Market excitement about a resolution to the long-running U.S.-China trade dispute built ahead of (what were rumored to be) the final round of negotiations this week. However, comments from President Trump midday Sunday helped to dash that optimism. He threated to raise tariffs further if negotiators do not speed up their progress toward a resolution. Chinese officials promptly threatened to delay and shorten their visit for these negotiations, or to cancel their trip altogether. Since these threats, China has agreed to a shortened meeting for deliberations later this week and the U.S. administration plans to move forward with raising tariffs this Friday.
This rise in tensions, in an already-fragile relationship, were not well received by markets, especially since many investors were expecting a resolution in the near future. China’s onshore equity market (measured by the CSI 300) started Monday -3.5% down from its last trading session on April 30 (China’s major bourses were closed last Wednesday through Friday for the Labor Day holiday) and slid a further -2.3% in Monday’s session before stabilizing Tuesday. S&P 500 futures dropped 1.4% ahead of Monday’s open and the index had fallen -2.1% by Tuesday’s close.
This episode highlights that trade tensions are not truly resolved until a deal is signed, sealed and delivered. Until an agreement is finalized, investors will have to contend with large swings in sentiment based on the commentary of officials and rumors about closed-door deliberations.
Currently, the U.S. charges tariffs of 10% and 25% on $50 billion and $200 billion of Chinese imports, respectively. In retaliation, China imposed tariffs ranging from 5% to 25% on almost all U.S. imports (roughly $120 billion). These tariffs have had a cooling effect on trade between the U.S. and China, particularly in the agricultural sector, as China is one of the largest purchasers of U.S. farm output. Additionally, the products currently facing tariffs are predominately intermediate goods, which has raised producer costs across various industries.
As part of Sunday’s comments, President Trump echoed threats made last year, threatening to raise the existing 10% tariff to 25% and to apply tariffs of 25% to all remaining imports from China (roughly $293 billion, using 2018 import values). Other U.S. officials have since confirmed that they plan to implement the ‘raising the tariff rate from 10% to 25%’ portion of these threats this Friday. Applying new tariffs to all U.S. imports from China will take much longer, as new tariffs require a lengthy administrative process.
U.S. and Chinese policymakers have held several rounds of talks since the November 2018 G20 summit, when President Trump and Chinese President Xi Jinping last met to discuss trade. These talks have covered a wide range of topics, theoretically in the lead up to a broader trade deal between China and U.S. All policymakers insist they have made progress on a variety of issues, but some have noted that enforcement—or how the U.S. will ensure China complies with the agreement—remains a contentious issue. Notably, in the last round of talks, the U.S. apparently softened its language around cyber-theft, a key Chinese demand, smoothing the way for a final deal in the near future. However, the same round of talks ended acrimoniously after the U.S. side is rumored to have perceived China as backing away from commitments it made around removing State subsidies for certain industries, leading to the U.S. accusing China of reneging on their deal, resulting in these latest threats.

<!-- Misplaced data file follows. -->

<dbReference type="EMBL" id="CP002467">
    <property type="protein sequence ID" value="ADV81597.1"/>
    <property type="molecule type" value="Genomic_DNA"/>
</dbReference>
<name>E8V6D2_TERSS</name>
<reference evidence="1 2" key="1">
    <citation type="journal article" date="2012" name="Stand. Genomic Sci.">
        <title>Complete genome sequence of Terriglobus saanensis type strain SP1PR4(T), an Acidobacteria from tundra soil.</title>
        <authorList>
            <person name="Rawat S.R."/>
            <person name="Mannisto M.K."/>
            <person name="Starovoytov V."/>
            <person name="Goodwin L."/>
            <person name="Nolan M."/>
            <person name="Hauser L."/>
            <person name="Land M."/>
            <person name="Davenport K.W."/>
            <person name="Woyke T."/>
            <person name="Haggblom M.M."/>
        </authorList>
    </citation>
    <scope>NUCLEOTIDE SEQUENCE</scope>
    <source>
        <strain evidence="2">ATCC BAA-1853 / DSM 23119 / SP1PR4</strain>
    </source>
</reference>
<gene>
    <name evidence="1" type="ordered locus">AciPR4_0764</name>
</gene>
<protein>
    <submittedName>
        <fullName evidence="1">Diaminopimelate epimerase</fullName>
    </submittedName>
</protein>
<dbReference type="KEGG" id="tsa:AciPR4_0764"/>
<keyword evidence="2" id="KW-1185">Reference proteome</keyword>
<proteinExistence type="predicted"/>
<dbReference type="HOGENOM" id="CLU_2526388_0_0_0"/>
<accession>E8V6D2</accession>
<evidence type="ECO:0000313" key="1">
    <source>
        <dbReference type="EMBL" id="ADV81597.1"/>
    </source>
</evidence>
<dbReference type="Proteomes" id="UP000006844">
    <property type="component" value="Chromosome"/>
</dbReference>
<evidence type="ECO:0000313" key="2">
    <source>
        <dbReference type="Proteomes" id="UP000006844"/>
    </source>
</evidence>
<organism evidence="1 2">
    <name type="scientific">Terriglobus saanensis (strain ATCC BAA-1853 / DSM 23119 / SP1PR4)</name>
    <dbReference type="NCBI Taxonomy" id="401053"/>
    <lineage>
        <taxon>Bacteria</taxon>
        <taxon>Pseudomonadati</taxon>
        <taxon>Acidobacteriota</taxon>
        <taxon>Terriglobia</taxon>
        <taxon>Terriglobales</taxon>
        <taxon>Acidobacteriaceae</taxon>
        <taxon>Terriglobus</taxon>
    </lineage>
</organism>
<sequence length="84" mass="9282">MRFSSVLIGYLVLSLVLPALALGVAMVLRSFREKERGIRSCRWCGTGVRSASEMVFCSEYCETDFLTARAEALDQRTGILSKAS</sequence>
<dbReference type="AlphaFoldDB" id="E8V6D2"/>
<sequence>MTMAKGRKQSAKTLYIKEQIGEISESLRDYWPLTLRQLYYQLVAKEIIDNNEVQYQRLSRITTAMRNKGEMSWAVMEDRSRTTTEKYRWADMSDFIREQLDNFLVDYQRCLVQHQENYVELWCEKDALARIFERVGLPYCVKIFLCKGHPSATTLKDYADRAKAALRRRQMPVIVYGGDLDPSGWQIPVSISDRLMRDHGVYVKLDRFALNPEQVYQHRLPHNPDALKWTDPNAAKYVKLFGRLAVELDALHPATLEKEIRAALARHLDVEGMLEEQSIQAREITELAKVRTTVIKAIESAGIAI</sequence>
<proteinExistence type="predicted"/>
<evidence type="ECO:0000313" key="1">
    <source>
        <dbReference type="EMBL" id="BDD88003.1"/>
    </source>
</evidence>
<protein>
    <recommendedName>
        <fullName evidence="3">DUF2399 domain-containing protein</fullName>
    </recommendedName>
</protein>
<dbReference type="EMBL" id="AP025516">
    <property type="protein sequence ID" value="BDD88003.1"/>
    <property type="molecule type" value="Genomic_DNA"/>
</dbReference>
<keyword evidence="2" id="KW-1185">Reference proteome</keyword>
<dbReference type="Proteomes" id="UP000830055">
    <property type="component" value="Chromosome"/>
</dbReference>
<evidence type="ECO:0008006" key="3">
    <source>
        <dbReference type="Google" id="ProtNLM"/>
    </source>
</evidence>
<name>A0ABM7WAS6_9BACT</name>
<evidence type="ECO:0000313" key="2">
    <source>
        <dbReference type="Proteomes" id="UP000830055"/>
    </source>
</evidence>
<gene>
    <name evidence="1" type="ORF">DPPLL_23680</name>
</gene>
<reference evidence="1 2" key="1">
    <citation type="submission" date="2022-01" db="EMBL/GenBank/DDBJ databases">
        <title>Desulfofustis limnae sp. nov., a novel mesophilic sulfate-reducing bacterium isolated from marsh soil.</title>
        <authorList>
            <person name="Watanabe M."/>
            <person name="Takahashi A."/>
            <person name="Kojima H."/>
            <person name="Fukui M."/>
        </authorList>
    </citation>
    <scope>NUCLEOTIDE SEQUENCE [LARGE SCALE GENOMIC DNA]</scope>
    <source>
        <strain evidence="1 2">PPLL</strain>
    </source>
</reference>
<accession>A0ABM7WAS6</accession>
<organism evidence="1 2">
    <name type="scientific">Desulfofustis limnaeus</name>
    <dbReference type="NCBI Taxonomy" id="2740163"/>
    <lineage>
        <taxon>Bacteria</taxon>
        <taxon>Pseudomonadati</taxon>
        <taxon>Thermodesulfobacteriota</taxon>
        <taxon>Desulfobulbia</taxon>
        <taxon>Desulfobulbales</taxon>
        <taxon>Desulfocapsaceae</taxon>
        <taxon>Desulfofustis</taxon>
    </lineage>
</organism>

自2018年11月G20峰会以来，美国和中国政策制定者举行了几轮会谈，特朗普总统和中国国家主席习近平上次会面，讨论贸易问题。这些谈判涵盖了广泛的主题，理论上是在中美之间达成更广泛的贸易协议。所有决策者都坚持认为他们在各种问题上取得了进展，但有些人已经注意到执法 - 或者美国将如何确保中国遵守协议 - 仍然是一个有争议的问题。值得注意的是，在上一轮会谈中，美国显然在围绕中国需求的网络盗窃方面软化了语言，为近期的最终交易铺平了道路。然而，在传闻美方认为中国放弃了对某些行业取消国家补贴的承诺后，同一轮会谈激烈地结束，导致美国指责中国违背交易，导致这些最新威胁。
In our view, reaching a deal by this Friday was too optimistic a timeline, especially given that a number of difficult issues reportedly remain under discussion. At the same time, progress does appear to have been achieved, and regardless of Sunday’s comments, it is possible that the teams could have something ready for the heads of state to sign in June.
While many wonder about the motivation behind these latest threats, investors should remember that these leaders each have to deal with domestic political pressures and there is an advantage to be seen to be driving a hard bargain. We should all be wary of over-interpreting officials’ commentary. However, the potential for more tariffs or that this trade dispute may drag on even longer is not a welcome development. Investors may want to buckle up for a volatile week.
We still expect negotiations to eventually result in a larger trade deal. At this point, the substance of such a deal is an open question, but harsher rhetoric catering to a domestic audience is unsurprising as policymakers get closer to a deal. Presidents Xi and Trump are likely to meet again in late June at another G20 Summit, which could be a natural venue for signing a trade deal. In the meantime, markets will react to rumors and rhetoric until we have something of substance to consider.